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http://dx.doi.org/10.1089/thy.2019.0561DOI Listing
http://www.ncbi.nlm.nih.gov/pmc/articles/PMC7080217PMC
March 2020

A Truncating Germline Mutation of in Individuals with Thyroid Cancer or Melanoma Results in Longer Telomeres.

Thyroid 2020 02;30(2):204-213

Human Cancer Genetics Program and Department of Cancer Biology and Genetics, The Ohio State University Comprehensive Cancer Center, The Ohio State University, Columbus, Ohio.

Our genome sequencing analysis revealed a frameshift mutation in the shelterin gene in a large family with individuals affected with papillary thyroid carcinoma (PTC) and melanoma. Here, we further characterized the mutation and screened for coding variants in the 6 shelterin genes in 24 families. Sanger sequencing was performed to screen for the mutation in the key family. Quantitative reverse transcription-polymerase chain reaction (PCR) was used for gene expression analysis. Exogenous expression and co-immunoprecipitation techniques were used for assessing TINF2 binding to TERF1. Relative telomere length (RTL) was quantified in DNAs from lymphocytes by using quantitative real-time PCR. Whole exome sequencing (WES) was performed in seven families with individuals affected with PTC and other cancer types. Screening for DNA variants in shelterin genes was performed by using whole genome sequencing data from 17 families and WES data from 7 further families. The mutation (TINF2 p.Trp198fs) showed complete co-segregation with PTC and melanoma in the key family. The mutation is not reported in databases and not identified in 23 other families we screened. The expression of was borderline reduced in individuals with the mutation. The truncated TINF2 protein showed abolished binding to TERF1. The RTL in the individuals with the mutation was significantly longer when compared with those without the mutation from the same family as well as compared with 62 healthy controls. Among the 24 families, we identified 3 missense and 1 synonymous variant(s) in 2 shelterin genes ( and ). The rare frameshift mutation in the gene and the associated longer telomere length suggest that dysregulated telomeres could be a mechanism predisposing to PTC and melanoma. DNA coding variants in shelterin genes are rare. Further studies are required to evaluate the roles of variants in shelterin genes in thyroid cancer and melanoma.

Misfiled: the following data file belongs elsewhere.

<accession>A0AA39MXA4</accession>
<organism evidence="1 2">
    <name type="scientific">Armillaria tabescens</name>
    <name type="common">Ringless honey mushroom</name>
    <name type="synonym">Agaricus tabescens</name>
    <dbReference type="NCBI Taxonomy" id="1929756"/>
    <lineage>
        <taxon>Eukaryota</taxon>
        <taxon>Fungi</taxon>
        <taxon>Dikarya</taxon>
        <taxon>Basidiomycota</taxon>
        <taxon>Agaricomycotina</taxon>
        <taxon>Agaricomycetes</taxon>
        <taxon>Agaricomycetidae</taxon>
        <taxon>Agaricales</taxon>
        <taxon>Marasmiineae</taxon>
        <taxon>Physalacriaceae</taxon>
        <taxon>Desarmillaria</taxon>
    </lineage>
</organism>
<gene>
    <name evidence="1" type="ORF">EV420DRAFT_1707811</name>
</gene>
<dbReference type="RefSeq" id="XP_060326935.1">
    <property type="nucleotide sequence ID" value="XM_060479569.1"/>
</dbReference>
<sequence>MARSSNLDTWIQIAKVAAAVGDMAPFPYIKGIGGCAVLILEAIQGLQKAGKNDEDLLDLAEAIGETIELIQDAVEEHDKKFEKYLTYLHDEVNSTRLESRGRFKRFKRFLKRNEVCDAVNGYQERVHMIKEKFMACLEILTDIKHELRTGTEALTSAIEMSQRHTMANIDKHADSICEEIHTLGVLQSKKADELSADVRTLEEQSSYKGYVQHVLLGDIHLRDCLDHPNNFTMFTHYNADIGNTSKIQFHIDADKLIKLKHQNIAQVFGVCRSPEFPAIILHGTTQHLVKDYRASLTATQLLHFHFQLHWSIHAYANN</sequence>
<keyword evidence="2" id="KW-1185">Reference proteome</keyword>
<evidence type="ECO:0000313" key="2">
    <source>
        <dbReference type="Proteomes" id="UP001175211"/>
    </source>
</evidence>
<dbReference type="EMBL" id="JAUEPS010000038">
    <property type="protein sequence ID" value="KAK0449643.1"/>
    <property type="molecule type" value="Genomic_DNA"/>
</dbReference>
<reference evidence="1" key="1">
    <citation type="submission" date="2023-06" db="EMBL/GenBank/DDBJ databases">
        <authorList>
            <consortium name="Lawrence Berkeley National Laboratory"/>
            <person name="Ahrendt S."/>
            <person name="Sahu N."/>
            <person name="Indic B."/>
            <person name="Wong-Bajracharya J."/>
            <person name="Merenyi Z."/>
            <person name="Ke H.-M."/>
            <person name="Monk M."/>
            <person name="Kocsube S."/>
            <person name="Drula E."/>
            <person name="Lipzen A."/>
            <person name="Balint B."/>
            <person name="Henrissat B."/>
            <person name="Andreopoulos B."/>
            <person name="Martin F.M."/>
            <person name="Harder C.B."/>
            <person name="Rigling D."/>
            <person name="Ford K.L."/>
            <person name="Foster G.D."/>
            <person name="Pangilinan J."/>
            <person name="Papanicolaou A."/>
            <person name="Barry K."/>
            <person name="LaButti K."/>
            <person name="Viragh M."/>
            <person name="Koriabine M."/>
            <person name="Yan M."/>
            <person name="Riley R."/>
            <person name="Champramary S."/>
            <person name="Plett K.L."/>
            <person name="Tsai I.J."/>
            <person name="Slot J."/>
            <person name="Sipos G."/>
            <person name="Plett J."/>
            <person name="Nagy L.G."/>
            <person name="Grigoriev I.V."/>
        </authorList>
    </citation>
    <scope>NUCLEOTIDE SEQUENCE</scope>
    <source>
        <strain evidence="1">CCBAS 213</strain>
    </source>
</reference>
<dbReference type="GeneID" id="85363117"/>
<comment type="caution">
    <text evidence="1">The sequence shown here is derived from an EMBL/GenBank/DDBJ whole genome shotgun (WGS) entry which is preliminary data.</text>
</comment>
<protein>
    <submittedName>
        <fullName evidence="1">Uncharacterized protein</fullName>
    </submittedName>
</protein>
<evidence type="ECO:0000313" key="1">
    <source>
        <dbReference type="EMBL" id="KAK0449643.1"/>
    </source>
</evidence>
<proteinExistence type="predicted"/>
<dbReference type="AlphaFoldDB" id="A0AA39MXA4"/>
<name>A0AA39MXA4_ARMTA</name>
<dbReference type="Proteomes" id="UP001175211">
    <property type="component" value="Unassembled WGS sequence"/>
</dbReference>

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http://dx.doi.org/10.1089/thy.2019.0156DOI Listing
http://www.ncbi.nlm.nih.gov/pmc/articles/PMC7047085PMC
February 2020

Identification of Rare Variants Predisposing to Thyroid Cancer.

Thyroid 2019 07 13;29(7):946-955. Epub 2019 May 13.

1Human Cancer Genetics Program and Department of Cancer Biology and Genetics, The Ohio State University Comprehensive Cancer Center, The Ohio State University, Columbus, Ohio.